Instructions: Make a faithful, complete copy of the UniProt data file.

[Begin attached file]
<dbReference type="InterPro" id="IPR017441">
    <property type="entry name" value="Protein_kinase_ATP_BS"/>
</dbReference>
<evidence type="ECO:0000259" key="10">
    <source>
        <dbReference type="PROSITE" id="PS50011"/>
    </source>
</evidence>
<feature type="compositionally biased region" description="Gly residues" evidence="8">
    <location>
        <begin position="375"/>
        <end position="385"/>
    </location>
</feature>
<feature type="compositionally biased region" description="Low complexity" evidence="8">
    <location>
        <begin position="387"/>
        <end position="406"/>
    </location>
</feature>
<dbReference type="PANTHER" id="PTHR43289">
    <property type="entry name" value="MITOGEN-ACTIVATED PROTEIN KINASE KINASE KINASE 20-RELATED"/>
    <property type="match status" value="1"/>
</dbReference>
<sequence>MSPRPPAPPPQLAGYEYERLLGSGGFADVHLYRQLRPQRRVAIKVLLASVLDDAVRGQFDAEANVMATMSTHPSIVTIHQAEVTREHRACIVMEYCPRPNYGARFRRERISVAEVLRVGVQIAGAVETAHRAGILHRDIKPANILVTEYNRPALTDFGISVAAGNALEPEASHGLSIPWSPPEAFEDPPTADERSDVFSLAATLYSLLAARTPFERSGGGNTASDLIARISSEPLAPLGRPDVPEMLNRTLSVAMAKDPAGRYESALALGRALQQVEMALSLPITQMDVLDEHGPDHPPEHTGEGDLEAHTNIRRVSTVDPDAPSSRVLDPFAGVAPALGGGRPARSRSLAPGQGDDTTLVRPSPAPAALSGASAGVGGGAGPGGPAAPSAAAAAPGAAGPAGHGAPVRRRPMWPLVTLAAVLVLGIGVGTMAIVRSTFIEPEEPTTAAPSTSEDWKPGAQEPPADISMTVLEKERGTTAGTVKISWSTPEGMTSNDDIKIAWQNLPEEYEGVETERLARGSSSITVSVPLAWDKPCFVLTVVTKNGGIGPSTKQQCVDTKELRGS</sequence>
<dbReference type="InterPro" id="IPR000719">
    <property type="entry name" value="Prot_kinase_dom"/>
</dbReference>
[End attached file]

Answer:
<dbReference type="InterPro" id="IPR017441">
    <property type="entry name" value="Protein_kinase_ATP_BS"/>
</dbReference>
<evidence type="ECO:0000259" key="10">
    <source>
        <dbReference type="PROSITE" id="PS50011"/>
    </source>
</evidence>
<feature type="compositionally biased region" description="Gly residues" evidence="8">
    <location>
        <begin position="375"/>
        <end position="385"/>
    </location>
</feature>
<feature type="compositionally biased region" description="Low complexity" evidence="8">
    <location>
        <begin position="387"/>
        <end position="406"/>
    </location>
</feature>
<dbReference type="PANTHER" id="PTHR43289">
    <property type="entry name" value="MITOGEN-ACTIVATED PROTEIN KINASE KINASE KINASE 20-RELATED"/>
    <property type="match status" value="1"/>
</dbReference>
<sequence>MSPRPPAPPPQLAGYEYERLLGSGGFADVHLYRQLRPQRRVAIKVLLASVLDDAVRGQFDAEANVMATMSTHPSIVTIHQAEVTREHRACIVMEYCPRPNYGARFRRERISVAEVLRVGVQIAGAVETAHRAGILHRDIKPANILVTEYNRPALTDFGISVAAGNALEPEASHGLSIPWSPPEAFEDPPTADERSDVFSLAATLYSLLAARTPFERSGGGNTASDLIARISSEPLAPLGRPDVPEMLNRTLSVAMAKDPAGRYESALALGRALQQVEMALSLPITQMDVLDEHGPDHPPEHTGEGDLEAHTNIRRVSTVDPDAPSSRVLDPFAGVAPALGGGRPARSRSLAPGQGDDTTLVRPSPAPAALSGASAGVGGGAGPGGPAAPSAAAAAPGAAGPAGHGAPVRRRPMWPLVTLAAVLVLGIGVGTMAIVRSTFIEPEEPTTAAPSTSEDWKPGAQEPPADISMTVLEKERGTTAGTVKISWSTPEGMTSNDDIKIAWQNLPEEYEGVETERLARGSSSITVSVPLAWDKPCFVLTVVTKNGGIGPSTKQQCVDTKELRGS</sequence>
<dbReference type="InterPro" id="IPR000719">
    <property type="entry name" value="Prot_kinase_dom"/>
</dbReference>